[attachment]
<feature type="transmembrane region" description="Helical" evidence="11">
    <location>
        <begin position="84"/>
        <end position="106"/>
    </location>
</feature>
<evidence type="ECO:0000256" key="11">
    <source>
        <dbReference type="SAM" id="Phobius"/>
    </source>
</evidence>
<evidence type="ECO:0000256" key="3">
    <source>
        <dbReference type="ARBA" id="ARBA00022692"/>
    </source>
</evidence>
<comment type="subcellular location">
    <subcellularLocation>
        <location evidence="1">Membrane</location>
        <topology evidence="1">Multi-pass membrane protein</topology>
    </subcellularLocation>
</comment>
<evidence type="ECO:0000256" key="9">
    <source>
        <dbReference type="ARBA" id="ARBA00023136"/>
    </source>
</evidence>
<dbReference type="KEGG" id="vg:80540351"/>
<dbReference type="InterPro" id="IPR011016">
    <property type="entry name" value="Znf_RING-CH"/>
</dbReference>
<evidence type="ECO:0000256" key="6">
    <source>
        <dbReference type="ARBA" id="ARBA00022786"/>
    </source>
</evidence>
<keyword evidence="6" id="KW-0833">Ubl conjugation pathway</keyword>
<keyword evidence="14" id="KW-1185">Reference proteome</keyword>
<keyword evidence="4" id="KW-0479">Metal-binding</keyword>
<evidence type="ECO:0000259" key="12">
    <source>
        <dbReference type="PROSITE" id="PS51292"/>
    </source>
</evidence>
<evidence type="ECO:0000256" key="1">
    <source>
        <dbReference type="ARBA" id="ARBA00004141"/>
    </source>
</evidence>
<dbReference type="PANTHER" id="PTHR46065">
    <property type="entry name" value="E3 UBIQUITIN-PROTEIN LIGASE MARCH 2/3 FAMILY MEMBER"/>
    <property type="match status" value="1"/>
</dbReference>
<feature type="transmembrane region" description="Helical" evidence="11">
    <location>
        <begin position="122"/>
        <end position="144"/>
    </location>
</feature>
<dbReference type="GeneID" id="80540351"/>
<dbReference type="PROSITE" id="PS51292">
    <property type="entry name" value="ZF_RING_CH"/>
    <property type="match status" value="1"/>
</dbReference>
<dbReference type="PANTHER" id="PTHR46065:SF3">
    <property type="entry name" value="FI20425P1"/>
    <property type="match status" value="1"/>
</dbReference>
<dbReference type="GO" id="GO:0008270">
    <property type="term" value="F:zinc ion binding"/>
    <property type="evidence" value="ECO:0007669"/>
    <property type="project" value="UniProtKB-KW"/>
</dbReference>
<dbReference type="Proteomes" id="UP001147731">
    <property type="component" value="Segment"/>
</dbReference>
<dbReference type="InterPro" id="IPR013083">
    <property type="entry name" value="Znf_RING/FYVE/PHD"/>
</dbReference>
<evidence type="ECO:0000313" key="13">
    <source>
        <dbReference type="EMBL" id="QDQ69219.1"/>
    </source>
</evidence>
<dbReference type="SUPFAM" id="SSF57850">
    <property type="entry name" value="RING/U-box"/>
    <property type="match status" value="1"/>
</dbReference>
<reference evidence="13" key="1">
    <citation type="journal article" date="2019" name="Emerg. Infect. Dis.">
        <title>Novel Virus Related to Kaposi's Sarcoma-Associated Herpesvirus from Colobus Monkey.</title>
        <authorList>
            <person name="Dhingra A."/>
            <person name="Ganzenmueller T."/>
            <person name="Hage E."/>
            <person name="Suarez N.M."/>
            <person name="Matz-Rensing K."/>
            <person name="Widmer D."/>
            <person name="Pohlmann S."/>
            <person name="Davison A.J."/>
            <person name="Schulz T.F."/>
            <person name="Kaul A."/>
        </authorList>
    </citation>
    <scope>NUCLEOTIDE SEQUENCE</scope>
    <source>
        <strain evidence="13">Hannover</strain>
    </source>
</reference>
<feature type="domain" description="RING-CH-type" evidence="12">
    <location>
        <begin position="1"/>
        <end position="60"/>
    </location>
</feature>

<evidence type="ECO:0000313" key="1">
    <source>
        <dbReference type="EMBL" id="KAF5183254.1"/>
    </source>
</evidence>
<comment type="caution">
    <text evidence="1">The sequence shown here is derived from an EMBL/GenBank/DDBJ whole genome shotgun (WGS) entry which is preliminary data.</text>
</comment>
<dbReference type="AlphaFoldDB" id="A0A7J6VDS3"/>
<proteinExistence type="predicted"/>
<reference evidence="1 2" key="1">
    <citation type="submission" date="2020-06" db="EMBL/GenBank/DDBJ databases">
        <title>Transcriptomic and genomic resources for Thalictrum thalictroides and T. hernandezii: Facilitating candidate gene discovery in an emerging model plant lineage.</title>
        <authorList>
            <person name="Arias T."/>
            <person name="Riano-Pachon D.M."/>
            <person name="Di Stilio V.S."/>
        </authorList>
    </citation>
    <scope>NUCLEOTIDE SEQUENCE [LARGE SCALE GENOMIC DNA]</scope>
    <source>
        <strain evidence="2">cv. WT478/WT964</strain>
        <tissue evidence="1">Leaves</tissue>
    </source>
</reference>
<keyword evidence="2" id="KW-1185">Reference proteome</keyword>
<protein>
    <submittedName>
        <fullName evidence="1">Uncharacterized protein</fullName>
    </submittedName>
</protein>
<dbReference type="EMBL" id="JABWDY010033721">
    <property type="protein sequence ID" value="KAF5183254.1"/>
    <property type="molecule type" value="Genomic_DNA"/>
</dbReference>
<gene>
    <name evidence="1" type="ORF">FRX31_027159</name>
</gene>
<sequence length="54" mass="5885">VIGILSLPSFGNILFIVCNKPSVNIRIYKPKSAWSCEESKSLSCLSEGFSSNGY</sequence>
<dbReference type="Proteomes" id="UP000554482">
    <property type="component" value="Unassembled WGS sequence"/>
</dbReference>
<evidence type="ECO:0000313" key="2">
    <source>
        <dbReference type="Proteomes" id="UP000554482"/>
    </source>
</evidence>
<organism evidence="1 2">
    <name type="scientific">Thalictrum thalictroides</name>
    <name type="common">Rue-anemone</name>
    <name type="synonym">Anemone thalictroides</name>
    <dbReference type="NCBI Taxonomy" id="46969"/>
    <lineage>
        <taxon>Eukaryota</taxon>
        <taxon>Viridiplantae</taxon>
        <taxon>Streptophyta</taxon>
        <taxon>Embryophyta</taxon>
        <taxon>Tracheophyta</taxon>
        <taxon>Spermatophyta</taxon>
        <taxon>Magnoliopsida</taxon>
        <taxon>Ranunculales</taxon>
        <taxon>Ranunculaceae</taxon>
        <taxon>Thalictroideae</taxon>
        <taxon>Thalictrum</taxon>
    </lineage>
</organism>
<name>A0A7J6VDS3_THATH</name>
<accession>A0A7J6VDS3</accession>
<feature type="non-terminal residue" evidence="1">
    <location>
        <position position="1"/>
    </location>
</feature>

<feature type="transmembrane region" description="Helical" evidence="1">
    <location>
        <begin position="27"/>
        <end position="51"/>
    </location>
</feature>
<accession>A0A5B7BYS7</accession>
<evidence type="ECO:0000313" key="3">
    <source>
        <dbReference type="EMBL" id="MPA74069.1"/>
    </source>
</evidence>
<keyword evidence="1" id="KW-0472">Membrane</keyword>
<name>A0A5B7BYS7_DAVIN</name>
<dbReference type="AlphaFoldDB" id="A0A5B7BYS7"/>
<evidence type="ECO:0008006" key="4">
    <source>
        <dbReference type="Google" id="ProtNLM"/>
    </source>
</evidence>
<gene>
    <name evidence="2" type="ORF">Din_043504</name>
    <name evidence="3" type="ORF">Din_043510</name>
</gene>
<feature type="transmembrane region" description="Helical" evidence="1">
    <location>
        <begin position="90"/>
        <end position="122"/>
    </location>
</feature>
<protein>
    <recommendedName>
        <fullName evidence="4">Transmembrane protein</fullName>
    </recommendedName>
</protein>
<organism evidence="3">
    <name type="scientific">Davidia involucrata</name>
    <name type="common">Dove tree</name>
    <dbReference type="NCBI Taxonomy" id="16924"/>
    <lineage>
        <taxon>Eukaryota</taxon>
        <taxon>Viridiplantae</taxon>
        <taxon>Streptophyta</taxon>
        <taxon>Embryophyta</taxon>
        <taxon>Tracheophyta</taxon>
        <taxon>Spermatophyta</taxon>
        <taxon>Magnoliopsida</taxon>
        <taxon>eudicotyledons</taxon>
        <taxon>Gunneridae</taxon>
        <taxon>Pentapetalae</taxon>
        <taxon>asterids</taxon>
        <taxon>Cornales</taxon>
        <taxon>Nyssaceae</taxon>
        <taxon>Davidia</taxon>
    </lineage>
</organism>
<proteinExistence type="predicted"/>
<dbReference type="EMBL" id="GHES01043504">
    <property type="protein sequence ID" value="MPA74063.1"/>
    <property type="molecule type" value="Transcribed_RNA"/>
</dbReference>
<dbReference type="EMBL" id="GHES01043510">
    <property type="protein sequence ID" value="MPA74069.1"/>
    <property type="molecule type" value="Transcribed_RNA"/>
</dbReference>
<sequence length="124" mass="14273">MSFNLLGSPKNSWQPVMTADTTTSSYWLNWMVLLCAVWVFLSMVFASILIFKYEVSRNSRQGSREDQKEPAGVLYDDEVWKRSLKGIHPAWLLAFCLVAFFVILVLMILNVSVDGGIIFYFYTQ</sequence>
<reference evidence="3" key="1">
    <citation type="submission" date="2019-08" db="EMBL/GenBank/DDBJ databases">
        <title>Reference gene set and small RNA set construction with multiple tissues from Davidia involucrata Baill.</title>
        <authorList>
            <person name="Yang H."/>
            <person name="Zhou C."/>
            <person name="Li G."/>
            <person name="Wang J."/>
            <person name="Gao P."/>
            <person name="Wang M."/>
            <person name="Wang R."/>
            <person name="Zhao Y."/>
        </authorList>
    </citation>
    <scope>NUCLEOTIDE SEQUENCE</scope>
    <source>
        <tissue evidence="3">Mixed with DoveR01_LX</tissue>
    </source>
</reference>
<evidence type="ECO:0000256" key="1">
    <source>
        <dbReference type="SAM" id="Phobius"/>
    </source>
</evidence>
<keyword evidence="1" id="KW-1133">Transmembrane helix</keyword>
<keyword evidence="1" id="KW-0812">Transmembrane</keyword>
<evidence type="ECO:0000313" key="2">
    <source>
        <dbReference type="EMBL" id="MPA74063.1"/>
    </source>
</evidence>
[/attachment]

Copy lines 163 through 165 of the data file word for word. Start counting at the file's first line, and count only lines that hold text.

<organism evidence="1 2">
    <name type="scientific">Thalictrum thalictroides</name>
    <name type="common">Rue-anemone</name>